Schrader: Wildfires in PNW need better funding

Rain helping firefighters contain active blazes

The Whitewater Fire in the Mt. Jefferson Wilderness, August 5, 2017 (USDA)
The Whitewater Fire in the Mt. Jefferson Wilderness, August 5, 2017 (USDA)

PORTLAND, Ore. (KOIN) — Firefighters continue to make progress on the Eagle Creek Fire, which is now 46% contained, but still burning over nearly 49,000 acres.

Rain helped the cause on Monday and more rain is expected through Thursday.

The evacuations for the Eagle Creek Fire were lifted Monday and on Tuesday, the Marion County Emergency Management officials reduced the evacuation levels for the Breitenbush Hot Springs and the Breitenbush summer homes to Level 1 — where it will stay “until the fire danger is no longer of concern.”

This season has been one of the worst seasons for wildfires in the Northwest — with approximately 1,044,738 acres affected, according to Northwest Coordination Center.

Other wildfires continue throughout the state of Oregon, and Tuesday Rep. Kurt Schrader visited 3 of them — the Whitewater, Rebel and Scorpion fires. Schrader has been pushing Congress for more funding and better wildfire policy.

“We’re always going to have forest fires. Lightning, man-made, whatever,” Schrader said. “How do we prevent that from blowing up and out of control? We’re paying tons and tons of taxpayer money and put other hot spots and firefighters at risk and the answer to that is good forest management like we used to have and I’d like to get back to that and that’s what I’m pushing for in Congress these days.”

Latest official details on Oregon wildfires

Schrader was briefed by U.S. Forest Service personnel before his tour with Willamette Forest Supervisor Tracy Beck and Willamette National Forest District Ranger Grady McMahan.

In Oregon and Washington this season, there have been more than 100 large fires. Oregon alone has spent at least $340 million battling wildfires.

Whitewater Fire

The Whitewater Fire in the Willamette National Forest in Marion County began July 23 from lightning and strong winds. As of Tuesday, it’s burned 14,416 acres and is 33% contained. Officials expect to contain this fire by the end of October.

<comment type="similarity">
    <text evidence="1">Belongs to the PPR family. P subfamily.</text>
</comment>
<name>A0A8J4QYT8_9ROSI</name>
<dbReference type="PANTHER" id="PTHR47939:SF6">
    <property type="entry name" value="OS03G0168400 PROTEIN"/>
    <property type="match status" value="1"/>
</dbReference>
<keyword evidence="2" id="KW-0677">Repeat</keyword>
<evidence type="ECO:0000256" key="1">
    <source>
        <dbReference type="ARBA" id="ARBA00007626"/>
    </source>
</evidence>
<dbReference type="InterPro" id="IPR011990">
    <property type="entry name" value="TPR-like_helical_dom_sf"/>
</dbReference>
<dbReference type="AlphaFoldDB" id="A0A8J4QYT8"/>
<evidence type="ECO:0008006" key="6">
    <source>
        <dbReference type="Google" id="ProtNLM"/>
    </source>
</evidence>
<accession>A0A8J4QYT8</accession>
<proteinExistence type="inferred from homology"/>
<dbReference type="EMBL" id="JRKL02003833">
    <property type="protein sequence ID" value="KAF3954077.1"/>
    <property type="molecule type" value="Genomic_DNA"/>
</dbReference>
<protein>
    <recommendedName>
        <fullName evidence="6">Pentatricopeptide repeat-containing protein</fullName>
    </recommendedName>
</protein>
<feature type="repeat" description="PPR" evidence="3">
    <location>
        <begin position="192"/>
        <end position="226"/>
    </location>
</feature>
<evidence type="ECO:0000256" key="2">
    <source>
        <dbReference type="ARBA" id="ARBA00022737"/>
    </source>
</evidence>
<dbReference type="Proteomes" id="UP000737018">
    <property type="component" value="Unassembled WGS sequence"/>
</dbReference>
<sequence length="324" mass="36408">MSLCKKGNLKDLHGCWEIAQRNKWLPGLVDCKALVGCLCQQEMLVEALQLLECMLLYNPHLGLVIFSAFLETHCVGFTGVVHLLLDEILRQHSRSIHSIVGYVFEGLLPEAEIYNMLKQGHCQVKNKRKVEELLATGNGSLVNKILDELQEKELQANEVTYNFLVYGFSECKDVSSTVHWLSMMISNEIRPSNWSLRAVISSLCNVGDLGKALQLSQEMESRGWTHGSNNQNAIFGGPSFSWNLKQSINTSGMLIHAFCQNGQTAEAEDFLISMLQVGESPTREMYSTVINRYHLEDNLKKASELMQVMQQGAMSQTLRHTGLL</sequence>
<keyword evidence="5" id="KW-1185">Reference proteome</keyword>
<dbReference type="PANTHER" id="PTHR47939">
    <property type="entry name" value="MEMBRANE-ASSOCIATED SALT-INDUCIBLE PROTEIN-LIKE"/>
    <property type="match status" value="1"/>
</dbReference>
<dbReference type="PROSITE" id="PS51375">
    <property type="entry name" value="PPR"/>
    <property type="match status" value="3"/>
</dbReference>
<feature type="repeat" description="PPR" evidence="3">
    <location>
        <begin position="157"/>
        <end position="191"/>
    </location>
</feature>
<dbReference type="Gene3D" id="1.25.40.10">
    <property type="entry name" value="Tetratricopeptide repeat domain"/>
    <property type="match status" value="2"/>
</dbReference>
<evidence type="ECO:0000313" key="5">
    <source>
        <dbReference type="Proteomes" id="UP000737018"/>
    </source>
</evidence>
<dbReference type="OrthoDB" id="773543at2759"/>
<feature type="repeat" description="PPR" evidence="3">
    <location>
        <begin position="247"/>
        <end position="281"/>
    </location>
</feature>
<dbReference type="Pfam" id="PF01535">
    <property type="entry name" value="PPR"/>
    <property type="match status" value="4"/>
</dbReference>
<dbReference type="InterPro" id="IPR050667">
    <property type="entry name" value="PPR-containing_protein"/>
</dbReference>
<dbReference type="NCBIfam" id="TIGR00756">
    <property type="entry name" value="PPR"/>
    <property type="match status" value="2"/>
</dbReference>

The Rebel Fire

This fire in the Three Sisters Wilderness began August 4. To date, it’s grown to 8653 acres but is not expected to grow because of cooler, wet weather in the area.

The Chetco Bar Fire

A firefighter battles the Chetco Bar Fire near Brookings, August 24, 2017 (U.S. Forest Service- Rogue River-Siskiyou National Forest Facebook)
A firefighter battles the Chetco Bar Fire near Brookings, August 24, 2017 (U.S. Forest Service- Rogue River-Siskiyou National Forest Facebook)

The biggest of the state’s wildfires, the Chetco Bar Fire has now torched 190,237 acres. It began July 12 and is expected to be contained in mid-October. It’s currently 68% contained and officials said:

“In the past week firefighters have made good progress in containing and strengthening lines around the Chetco Bar Fire. Firefighters, including crews with Oregon Army National Guard Task Force 5, continue to monitor and patrol the fireline, adding waterbars and recovering equipment where where containment objectives have been achieved. The current weather pattern is more favorable for firefighters and the area forecast includes more than an inch of rain in addition to cooler temperatures and higher humidity over the next few days.”

What’s the next step

Schrader said he wants wildfires to be treated like hurricanes, which receive much more federal funding.

“There’s a lot of us out West, West of the Mississippi River that feel like we’re 2nd-class citizens for disasters. Particularly these wildfire disasters — are treated like the disasters we read about all the time back East, so that’s totally inappropriate,” Schrader said.

Schrader hopes to get a wildfire funding package that would be more permanent — potentially piggybacking on one of the hurricane relief bills coming through.